JERUSALEM — The Israeli army said Monday there was a “high possibility” that a soldier killed a well-known Al Jazeera journalist in the occupied West Bank last May, as it announced the results of its investigation into the killing.
In a briefing to reporters, a senior military official said a soldier opened fire after mistakenly identifying Shireen Abu Akleh as a militant. But he provided no evidence to back up the Israeli claim that Palestinian gunmen were present in the area and said no one would be punished. He also did not address video evidence showing the area to be quiet before Abu Akleh was shot.
The conclusions were the closest Israel has come to taking responsibility for her death and followed a series of investigations by media organizations and the United States that concluded Israel either fired, or most likely had fired, the deadly shot. But they were unlikely to put the matter to rest.
“He misidentified her,” the official said, speaking on condition of anonymity under military briefing guidelines. “His reports in real time…absolutely point to a misidentification.”
Abu Akleh was wearing a helmet and a vest identifying her as press when she was killed in May while covering Israeli military raids in the occupied West Bank.
The Israeli human rights group B’Tselem accused the army of carrying out a whitewash.
“It was no mistake. It’s policy,” the group said.
Al Jazeera’s local bureau chief, Walid Al-Omari, accused the army of trying to escape responsibility. “This is clearly an attempt to circumvent the opening of a criminal investigation,” he told The Associated Press.
The 51-year-old Palestinian-American had covered the West Bank for two decades and was a well-known face across the Arab world. The Palestinians, and Abu Akleh’s family, have accused Israel of intentionally killing her, and her death remains a major point of contention between the sides.
The official said the military could not conclusively determine where the fire emanated from, saying there may have been Palestinian gunmen in the same area as the Israeli soldier. But he said the soldier shot the journalist “with very high likelihood” and did so by mistake.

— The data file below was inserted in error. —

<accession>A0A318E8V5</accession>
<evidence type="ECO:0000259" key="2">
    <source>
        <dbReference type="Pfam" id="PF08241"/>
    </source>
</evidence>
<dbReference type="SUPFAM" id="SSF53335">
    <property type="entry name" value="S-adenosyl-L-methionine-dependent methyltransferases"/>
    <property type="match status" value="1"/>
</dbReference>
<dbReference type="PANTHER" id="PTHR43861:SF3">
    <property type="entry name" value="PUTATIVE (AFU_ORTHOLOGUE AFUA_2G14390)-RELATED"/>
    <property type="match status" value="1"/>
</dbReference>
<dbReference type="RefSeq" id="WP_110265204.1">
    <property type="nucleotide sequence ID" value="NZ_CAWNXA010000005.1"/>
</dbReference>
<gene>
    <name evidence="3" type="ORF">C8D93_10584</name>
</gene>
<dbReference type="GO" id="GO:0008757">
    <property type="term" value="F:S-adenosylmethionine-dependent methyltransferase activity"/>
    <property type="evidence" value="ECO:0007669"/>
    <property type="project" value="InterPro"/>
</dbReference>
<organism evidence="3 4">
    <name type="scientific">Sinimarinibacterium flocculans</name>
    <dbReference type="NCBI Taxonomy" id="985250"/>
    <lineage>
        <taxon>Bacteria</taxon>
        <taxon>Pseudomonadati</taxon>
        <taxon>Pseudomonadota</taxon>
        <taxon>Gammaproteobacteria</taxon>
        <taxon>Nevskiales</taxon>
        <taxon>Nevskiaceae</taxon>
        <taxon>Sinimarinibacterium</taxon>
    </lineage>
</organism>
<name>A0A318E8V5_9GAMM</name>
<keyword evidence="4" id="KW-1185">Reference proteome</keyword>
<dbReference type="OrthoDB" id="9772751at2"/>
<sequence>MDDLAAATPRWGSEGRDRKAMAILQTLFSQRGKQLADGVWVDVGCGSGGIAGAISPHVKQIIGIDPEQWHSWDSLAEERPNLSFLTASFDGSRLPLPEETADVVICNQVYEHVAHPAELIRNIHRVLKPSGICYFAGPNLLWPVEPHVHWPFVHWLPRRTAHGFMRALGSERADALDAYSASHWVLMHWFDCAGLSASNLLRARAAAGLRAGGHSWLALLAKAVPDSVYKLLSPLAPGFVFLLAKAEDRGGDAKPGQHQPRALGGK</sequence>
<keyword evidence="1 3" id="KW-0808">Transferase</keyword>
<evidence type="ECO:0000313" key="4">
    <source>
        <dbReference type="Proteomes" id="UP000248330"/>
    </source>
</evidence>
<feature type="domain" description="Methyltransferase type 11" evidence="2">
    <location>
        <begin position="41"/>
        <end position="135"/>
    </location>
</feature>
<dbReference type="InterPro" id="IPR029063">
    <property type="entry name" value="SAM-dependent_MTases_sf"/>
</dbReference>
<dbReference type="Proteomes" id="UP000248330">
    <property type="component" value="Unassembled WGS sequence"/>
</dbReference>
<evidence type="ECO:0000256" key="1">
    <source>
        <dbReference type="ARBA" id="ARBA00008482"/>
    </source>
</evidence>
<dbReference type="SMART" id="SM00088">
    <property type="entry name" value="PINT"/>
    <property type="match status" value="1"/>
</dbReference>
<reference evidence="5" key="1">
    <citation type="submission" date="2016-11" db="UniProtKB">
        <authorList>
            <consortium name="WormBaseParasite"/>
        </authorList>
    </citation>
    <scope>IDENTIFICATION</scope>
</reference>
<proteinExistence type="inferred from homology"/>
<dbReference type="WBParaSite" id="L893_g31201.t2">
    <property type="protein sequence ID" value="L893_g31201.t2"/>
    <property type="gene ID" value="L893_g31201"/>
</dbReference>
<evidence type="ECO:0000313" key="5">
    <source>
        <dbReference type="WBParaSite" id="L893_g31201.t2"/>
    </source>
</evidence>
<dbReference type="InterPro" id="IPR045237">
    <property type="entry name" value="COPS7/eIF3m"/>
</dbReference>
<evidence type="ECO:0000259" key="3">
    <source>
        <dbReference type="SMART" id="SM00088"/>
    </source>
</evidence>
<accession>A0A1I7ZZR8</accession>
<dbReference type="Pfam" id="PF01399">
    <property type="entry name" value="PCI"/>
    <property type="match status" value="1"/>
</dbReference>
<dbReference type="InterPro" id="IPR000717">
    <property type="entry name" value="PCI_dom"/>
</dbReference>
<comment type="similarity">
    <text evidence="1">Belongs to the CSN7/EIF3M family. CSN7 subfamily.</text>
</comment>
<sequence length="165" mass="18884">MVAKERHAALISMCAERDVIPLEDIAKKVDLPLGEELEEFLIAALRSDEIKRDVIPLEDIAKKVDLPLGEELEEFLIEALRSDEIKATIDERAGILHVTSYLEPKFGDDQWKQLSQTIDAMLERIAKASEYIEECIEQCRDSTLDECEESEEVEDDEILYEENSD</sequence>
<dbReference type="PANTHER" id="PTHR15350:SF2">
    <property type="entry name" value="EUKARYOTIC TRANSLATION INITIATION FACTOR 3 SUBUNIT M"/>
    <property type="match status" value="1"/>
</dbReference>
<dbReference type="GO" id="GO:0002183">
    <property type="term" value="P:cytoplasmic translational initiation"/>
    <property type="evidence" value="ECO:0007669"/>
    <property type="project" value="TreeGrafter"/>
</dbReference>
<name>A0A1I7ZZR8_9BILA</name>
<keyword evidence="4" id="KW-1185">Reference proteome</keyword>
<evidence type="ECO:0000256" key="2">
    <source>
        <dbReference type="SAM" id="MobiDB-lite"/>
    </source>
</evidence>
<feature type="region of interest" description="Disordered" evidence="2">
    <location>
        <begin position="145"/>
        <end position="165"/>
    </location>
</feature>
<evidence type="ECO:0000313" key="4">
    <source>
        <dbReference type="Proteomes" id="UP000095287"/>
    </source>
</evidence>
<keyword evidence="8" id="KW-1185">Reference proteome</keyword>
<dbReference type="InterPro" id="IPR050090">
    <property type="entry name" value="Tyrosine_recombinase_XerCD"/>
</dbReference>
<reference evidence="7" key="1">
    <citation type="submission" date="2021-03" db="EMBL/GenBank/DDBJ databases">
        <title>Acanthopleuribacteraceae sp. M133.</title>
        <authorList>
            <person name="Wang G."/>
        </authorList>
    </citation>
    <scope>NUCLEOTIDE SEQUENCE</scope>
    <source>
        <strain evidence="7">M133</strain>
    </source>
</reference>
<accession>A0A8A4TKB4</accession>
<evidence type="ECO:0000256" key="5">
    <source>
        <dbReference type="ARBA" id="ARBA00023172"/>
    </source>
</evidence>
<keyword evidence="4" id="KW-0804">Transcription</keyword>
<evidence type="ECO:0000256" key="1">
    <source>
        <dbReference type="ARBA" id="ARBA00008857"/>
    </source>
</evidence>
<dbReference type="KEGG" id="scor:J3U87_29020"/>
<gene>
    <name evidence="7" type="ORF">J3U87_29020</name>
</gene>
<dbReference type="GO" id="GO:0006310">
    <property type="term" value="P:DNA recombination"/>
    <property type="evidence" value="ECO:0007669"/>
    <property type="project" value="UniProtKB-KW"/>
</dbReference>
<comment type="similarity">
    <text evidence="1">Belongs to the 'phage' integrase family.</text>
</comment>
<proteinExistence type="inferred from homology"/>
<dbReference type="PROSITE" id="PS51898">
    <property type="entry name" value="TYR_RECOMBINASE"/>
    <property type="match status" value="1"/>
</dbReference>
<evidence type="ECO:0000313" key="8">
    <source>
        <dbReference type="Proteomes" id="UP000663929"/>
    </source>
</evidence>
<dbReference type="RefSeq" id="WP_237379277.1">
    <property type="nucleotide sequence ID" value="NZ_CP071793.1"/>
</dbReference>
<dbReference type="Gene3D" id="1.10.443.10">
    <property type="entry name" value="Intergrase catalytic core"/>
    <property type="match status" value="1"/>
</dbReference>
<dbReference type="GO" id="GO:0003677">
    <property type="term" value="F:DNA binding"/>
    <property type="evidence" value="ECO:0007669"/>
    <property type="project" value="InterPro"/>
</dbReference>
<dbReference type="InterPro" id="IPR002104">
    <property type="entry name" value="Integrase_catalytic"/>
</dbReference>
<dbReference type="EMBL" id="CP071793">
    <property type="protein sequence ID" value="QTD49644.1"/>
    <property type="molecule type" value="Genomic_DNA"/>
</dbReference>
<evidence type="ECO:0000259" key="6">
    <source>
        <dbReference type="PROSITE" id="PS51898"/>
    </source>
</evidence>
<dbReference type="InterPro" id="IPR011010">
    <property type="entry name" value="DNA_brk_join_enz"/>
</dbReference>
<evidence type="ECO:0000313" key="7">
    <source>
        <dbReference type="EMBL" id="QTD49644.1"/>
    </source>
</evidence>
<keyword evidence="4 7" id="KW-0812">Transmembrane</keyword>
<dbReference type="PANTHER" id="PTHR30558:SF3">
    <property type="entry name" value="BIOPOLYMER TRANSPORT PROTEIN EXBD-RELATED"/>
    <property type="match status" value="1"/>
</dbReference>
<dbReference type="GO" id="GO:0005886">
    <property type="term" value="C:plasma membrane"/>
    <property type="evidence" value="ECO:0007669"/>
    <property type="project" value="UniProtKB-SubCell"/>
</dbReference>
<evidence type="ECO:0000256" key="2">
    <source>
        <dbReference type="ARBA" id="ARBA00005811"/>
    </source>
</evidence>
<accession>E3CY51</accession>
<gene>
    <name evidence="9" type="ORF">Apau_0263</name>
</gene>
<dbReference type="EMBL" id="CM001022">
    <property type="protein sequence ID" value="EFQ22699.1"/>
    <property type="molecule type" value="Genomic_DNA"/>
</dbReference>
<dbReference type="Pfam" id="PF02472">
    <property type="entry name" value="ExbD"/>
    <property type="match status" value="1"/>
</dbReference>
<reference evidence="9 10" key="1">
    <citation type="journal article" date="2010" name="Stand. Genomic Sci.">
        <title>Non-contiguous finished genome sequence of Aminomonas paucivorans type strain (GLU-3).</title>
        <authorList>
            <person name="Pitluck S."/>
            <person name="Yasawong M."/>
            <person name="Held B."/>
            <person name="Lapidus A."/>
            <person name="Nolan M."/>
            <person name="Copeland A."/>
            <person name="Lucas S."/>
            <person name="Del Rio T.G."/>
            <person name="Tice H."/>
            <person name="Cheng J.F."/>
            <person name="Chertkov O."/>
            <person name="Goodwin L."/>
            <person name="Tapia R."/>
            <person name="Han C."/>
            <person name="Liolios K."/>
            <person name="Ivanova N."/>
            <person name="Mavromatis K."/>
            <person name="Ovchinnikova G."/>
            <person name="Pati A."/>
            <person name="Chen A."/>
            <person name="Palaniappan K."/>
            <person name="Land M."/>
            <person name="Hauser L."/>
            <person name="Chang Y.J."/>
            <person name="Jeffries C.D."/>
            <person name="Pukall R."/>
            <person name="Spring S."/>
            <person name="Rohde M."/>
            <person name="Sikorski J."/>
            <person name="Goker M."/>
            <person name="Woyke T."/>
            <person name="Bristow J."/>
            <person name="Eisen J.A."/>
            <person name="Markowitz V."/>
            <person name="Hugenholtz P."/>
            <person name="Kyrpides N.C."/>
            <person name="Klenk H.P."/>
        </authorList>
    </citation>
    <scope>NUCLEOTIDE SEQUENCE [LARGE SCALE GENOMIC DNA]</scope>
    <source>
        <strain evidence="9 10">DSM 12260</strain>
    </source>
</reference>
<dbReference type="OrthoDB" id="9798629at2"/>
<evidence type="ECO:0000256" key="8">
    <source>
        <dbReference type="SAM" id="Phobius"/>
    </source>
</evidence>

The official did not explain why witness accounts and videos showed no militant activity in the area, as well as no gunfire in the vicinity until the barrage that struck Abu Akleh and wounded another reporter.
He also did not say why the investigation had taken some four months, though he said the Israeli military chief asked for more information after an initial probe. The official said the investigation had been shared with the military’s independent prosecutor, who had decided not to launch a criminal probe. That means no one will be charged in the shooting.
Abu Akleh’s family criticized the investigation, saying the army “tried to obscure the truth and avoid responsibility” for the killing.
“Our family is not surprised by this outcome since it’s obvious to anyone that Israeli war criminals cannot investigate their own crimes. However, we remain deeply hurt, frustrated and disappointed,” they said in a statement. The family also reiterated its call for an independent U.S. investigation and a probe by the International Criminal Court.
Rights groups say Israeli investigations of the shooting deaths of Palestinians often languish for months or years before being quietly closed and that soldiers are rarely held accountable.
Israel has said she was killed during a complex battle with Palestinian militants and that only a forensic analysis of the bullet could confirm whether it was fired by an Israeli soldier or a Palestinian militant. However, a U.S.-led analysis of the bullet last July was inconclusive as investigators said the bullet had been badly damaged.
An Associated Press reconstruction of her killing lent support to witness accounts that she was killed by Israeli forces. Subsequent investigations by CNN, the New York Times and the Washington Post reached similar conclusions, as did monitoring by the office of the U.N. human rights chief.
Abu Akleh rose to fame two decades ago during the second Palestinian intifada, or uprising, against Israeli rule. She documented the harsh realities of life under Israeli military rule—now well into its sixth decade with no end in sight—for viewers across the Arab world.
Israeli police drew widespread criticism from around the world when they beat mourners and pallbearers at her funeral in Jerusalem on May 14. An Israeli newspaper reported that a police investigation found wrongdoing by some of its officers, but said those who supervised the event will not be seriously punished.
Jenin has long been a bastion of Palestinian militants, and several recent deadly attacks inside Israel have been carried out by young men from in and around the town. Israel frequently carries out military raids in Jenin, which it says are aimed at arresting militants and preventing more attacks.
Israel captured the West Bank in the 1967 Mideast war and has built settlements where nearly 500,000 Israelis live alongside nearly 3 million Palestinians. The Palestinians want the territory to form the main part of a future state.
Goldenberg reported from Tel Aviv, Israel.